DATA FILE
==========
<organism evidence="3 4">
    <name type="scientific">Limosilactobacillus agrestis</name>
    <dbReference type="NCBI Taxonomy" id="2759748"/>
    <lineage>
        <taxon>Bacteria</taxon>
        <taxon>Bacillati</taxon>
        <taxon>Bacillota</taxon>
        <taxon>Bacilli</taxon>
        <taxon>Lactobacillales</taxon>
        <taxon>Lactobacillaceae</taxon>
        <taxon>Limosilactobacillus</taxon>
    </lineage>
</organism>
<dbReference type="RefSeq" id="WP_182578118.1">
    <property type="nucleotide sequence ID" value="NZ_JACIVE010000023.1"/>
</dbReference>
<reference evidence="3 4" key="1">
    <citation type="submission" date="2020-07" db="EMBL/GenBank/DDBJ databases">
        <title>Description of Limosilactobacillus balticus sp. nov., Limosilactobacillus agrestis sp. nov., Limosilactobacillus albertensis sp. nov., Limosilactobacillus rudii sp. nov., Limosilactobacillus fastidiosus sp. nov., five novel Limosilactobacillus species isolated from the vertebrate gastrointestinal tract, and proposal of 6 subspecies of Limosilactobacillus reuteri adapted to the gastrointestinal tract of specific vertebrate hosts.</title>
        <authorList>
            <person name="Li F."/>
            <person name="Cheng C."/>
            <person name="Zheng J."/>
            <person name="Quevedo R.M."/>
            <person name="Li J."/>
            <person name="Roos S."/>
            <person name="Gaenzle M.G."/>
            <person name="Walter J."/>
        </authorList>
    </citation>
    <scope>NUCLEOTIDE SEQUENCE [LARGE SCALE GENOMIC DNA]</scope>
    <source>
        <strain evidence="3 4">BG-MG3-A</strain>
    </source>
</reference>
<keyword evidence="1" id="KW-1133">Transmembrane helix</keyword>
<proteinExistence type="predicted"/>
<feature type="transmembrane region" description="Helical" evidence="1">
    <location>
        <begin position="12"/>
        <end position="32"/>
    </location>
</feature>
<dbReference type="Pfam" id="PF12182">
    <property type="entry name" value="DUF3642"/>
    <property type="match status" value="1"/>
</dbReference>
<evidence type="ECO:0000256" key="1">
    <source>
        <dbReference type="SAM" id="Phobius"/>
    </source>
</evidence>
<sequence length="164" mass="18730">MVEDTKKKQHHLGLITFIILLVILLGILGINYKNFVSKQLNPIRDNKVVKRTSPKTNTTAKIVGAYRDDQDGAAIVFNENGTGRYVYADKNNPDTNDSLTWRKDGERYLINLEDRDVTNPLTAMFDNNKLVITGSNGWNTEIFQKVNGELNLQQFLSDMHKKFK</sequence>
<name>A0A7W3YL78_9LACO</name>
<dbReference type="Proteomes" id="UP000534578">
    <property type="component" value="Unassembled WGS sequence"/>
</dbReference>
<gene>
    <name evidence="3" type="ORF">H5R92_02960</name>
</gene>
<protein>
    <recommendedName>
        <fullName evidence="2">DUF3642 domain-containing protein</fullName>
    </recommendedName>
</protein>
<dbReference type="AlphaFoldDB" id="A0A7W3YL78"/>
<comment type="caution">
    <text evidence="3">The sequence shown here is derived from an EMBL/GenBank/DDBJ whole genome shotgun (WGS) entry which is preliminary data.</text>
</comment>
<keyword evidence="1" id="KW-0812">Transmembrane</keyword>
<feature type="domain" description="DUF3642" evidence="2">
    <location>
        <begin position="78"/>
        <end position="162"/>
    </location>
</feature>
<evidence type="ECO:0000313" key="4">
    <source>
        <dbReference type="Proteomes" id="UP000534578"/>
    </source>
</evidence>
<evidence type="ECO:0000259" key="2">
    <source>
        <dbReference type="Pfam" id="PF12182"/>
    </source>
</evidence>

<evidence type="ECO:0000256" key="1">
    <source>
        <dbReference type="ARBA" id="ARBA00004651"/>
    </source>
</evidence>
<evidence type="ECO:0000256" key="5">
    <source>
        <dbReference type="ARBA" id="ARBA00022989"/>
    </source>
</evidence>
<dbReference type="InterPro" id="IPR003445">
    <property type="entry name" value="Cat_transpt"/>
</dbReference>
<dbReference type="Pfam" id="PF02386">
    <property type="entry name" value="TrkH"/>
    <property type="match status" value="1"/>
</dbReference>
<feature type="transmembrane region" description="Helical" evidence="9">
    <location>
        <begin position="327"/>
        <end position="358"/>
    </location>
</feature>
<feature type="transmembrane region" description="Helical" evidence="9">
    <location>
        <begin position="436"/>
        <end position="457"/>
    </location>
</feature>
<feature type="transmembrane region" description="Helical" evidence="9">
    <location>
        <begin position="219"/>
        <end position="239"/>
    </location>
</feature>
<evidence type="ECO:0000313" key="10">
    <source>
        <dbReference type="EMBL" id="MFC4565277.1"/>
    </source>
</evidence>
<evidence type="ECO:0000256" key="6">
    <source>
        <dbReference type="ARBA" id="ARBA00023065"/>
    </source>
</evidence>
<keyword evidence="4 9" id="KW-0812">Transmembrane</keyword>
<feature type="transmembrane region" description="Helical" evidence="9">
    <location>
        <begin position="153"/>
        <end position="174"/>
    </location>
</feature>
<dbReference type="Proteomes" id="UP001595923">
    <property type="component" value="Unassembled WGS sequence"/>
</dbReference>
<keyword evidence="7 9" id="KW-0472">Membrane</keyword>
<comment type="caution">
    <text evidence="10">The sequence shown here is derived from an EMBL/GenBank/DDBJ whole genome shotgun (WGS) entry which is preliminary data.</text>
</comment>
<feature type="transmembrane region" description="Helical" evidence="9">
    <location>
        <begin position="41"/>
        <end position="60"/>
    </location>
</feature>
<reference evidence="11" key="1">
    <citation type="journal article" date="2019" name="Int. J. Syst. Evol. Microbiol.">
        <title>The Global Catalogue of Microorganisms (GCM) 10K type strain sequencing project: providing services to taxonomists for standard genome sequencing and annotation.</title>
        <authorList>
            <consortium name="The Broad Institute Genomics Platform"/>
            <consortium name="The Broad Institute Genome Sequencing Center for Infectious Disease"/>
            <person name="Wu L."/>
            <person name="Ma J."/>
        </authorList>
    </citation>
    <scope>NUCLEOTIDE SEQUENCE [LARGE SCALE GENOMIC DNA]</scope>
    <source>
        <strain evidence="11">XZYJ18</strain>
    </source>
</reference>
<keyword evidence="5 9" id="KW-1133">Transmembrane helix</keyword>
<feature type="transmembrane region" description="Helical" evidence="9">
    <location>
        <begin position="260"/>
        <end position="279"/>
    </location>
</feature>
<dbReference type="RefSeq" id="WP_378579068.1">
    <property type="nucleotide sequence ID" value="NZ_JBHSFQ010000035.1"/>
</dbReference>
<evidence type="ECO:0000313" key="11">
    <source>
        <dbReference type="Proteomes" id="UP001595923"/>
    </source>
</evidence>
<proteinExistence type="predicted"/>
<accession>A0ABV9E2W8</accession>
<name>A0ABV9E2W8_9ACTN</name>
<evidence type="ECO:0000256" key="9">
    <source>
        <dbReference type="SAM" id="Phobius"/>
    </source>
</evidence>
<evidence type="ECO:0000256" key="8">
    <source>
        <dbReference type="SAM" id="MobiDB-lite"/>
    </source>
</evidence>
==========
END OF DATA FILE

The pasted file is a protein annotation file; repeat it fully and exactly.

<organism evidence="3 4">
    <name type="scientific">Limosilactobacillus agrestis</name>
    <dbReference type="NCBI Taxonomy" id="2759748"/>
    <lineage>
        <taxon>Bacteria</taxon>
        <taxon>Bacillati</taxon>
        <taxon>Bacillota</taxon>
        <taxon>Bacilli</taxon>
        <taxon>Lactobacillales</taxon>
        <taxon>Lactobacillaceae</taxon>
        <taxon>Limosilactobacillus</taxon>
    </lineage>
</organism>
<dbReference type="RefSeq" id="WP_182578118.1">
    <property type="nucleotide sequence ID" value="NZ_JACIVE010000023.1"/>
</dbReference>
<reference evidence="3 4" key="1">
    <citation type="submission" date="2020-07" db="EMBL/GenBank/DDBJ databases">
        <title>Description of Limosilactobacillus balticus sp. nov., Limosilactobacillus agrestis sp. nov., Limosilactobacillus albertensis sp. nov., Limosilactobacillus rudii sp. nov., Limosilactobacillus fastidiosus sp. nov., five novel Limosilactobacillus species isolated from the vertebrate gastrointestinal tract, and proposal of 6 subspecies of Limosilactobacillus reuteri adapted to the gastrointestinal tract of specific vertebrate hosts.</title>
        <authorList>
            <person name="Li F."/>
            <person name="Cheng C."/>
            <person name="Zheng J."/>
            <person name="Quevedo R.M."/>
            <person name="Li J."/>
            <person name="Roos S."/>
            <person name="Gaenzle M.G."/>
            <person name="Walter J."/>
        </authorList>
    </citation>
    <scope>NUCLEOTIDE SEQUENCE [LARGE SCALE GENOMIC DNA]</scope>
    <source>
        <strain evidence="3 4">BG-MG3-A</strain>
    </source>
</reference>
<keyword evidence="1" id="KW-1133">Transmembrane helix</keyword>
<proteinExistence type="predicted"/>
<feature type="transmembrane region" description="Helical" evidence="1">
    <location>
        <begin position="12"/>
        <end position="32"/>
    </location>
</feature>
<dbReference type="Pfam" id="PF12182">
    <property type="entry name" value="DUF3642"/>
    <property type="match status" value="1"/>
</dbReference>
<evidence type="ECO:0000256" key="1">
    <source>
        <dbReference type="SAM" id="Phobius"/>
    </source>
</evidence>
<sequence length="164" mass="18730">MVEDTKKKQHHLGLITFIILLVILLGILGINYKNFVSKQLNPIRDNKVVKRTSPKTNTTAKIVGAYRDDQDGAAIVFNENGTGRYVYADKNNPDTNDSLTWRKDGERYLINLEDRDVTNPLTAMFDNNKLVITGSNGWNTEIFQKVNGELNLQQFLSDMHKKFK</sequence>
<name>A0A7W3YL78_9LACO</name>
<dbReference type="Proteomes" id="UP000534578">
    <property type="component" value="Unassembled WGS sequence"/>
</dbReference>
<gene>
    <name evidence="3" type="ORF">H5R92_02960</name>
</gene>
<protein>
    <recommendedName>
        <fullName evidence="2">DUF3642 domain-containing protein</fullName>
    </recommendedName>
</protein>
<dbReference type="AlphaFoldDB" id="A0A7W3YL78"/>
<comment type="caution">
    <text evidence="3">The sequence shown here is derived from an EMBL/GenBank/DDBJ whole genome shotgun (WGS) entry which is preliminary data.</text>
</comment>
<keyword evidence="1" id="KW-0812">Transmembrane</keyword>
<feature type="domain" description="DUF3642" evidence="2">
    <location>
        <begin position="78"/>
        <end position="162"/>
    </location>
</feature>
<evidence type="ECO:0000313" key="4">
    <source>
        <dbReference type="Proteomes" id="UP000534578"/>
    </source>
</evidence>
<evidence type="ECO:0000259" key="2">
    <source>
        <dbReference type="Pfam" id="PF12182"/>
    </source>
</evidence>

<evidence type="ECO:0000256" key="1">
    <source>
        <dbReference type="ARBA" id="ARBA00004651"/>
    </source>
</evidence>
<evidence type="ECO:0000256" key="5">
    <source>
        <dbReference type="ARBA" id="ARBA00022989"/>
    </source>
</evidence>
<dbReference type="InterPro" id="IPR003445">
    <property type="entry name" value="Cat_transpt"/>
</dbReference>
<dbReference type="Pfam" id="PF02386">
    <property type="entry name" value="TrkH"/>
    <property type="match status" value="1"/>
</dbReference>
<feature type="transmembrane region" description="Helical" evidence="9">
    <location>
        <begin position="327"/>
        <end position="358"/>
    </location>
</feature>
<feature type="transmembrane region" description="Helical" evidence="9">
    <location>
        <begin position="436"/>
        <end position="457"/>
    </location>
</feature>
<feature type="transmembrane region" description="Helical" evidence="9">
    <location>
        <begin position="219"/>
        <end position="239"/>
    </location>
</feature>
<evidence type="ECO:0000313" key="10">
    <source>
        <dbReference type="EMBL" id="MFC4565277.1"/>
    </source>
</evidence>
<evidence type="ECO:0000256" key="6">
    <source>
        <dbReference type="ARBA" id="ARBA00023065"/>
    </source>
</evidence>
<keyword evidence="4 9" id="KW-0812">Transmembrane</keyword>
<feature type="transmembrane region" description="Helical" evidence="9">
    <location>
        <begin position="153"/>
        <end position="174"/>
    </location>
</feature>
<dbReference type="Proteomes" id="UP001595923">
    <property type="component" value="Unassembled WGS sequence"/>
</dbReference>
<keyword evidence="7 9" id="KW-0472">Membrane</keyword>
<comment type="caution">
    <text evidence="10">The sequence shown here is derived from an EMBL/GenBank/DDBJ whole genome shotgun (WGS) entry which is preliminary data.</text>
</comment>
<feature type="transmembrane region" description="Helical" evidence="9">
    <location>
        <begin position="41"/>
        <end position="60"/>
    </location>
</feature>
<reference evidence="11" key="1">
    <citation type="journal article" date="2019" name="Int. J. Syst. Evol. Microbiol.">
        <title>The Global Catalogue of Microorganisms (GCM) 10K type strain sequencing project: providing services to taxonomists for standard genome sequencing and annotation.</title>
        <authorList>
            <consortium name="The Broad Institute Genomics Platform"/>
            <consortium name="The Broad Institute Genome Sequencing Center for Infectious Disease"/>
            <person name="Wu L."/>
            <person name="Ma J."/>
        </authorList>
    </citation>
    <scope>NUCLEOTIDE SEQUENCE [LARGE SCALE GENOMIC DNA]</scope>
    <source>
        <strain evidence="11">XZYJ18</strain>
    </source>
</reference>
<keyword evidence="5 9" id="KW-1133">Transmembrane helix</keyword>
<feature type="transmembrane region" description="Helical" evidence="9">
    <location>
        <begin position="260"/>
        <end position="279"/>
    </location>
</feature>
<dbReference type="RefSeq" id="WP_378579068.1">
    <property type="nucleotide sequence ID" value="NZ_JBHSFQ010000035.1"/>
</dbReference>
<evidence type="ECO:0000313" key="11">
    <source>
        <dbReference type="Proteomes" id="UP001595923"/>
    </source>
</evidence>
<proteinExistence type="predicted"/>
<accession>A0ABV9E2W8</accession>
<name>A0ABV9E2W8_9ACTN</name>
<evidence type="ECO:0000256" key="9">
    <source>
        <dbReference type="SAM" id="Phobius"/>
    </source>
</evidence>
<evidence type="ECO:0000256" key="8">
    <source>
        <dbReference type="SAM" id="MobiDB-lite"/>
    </source>
</evidence>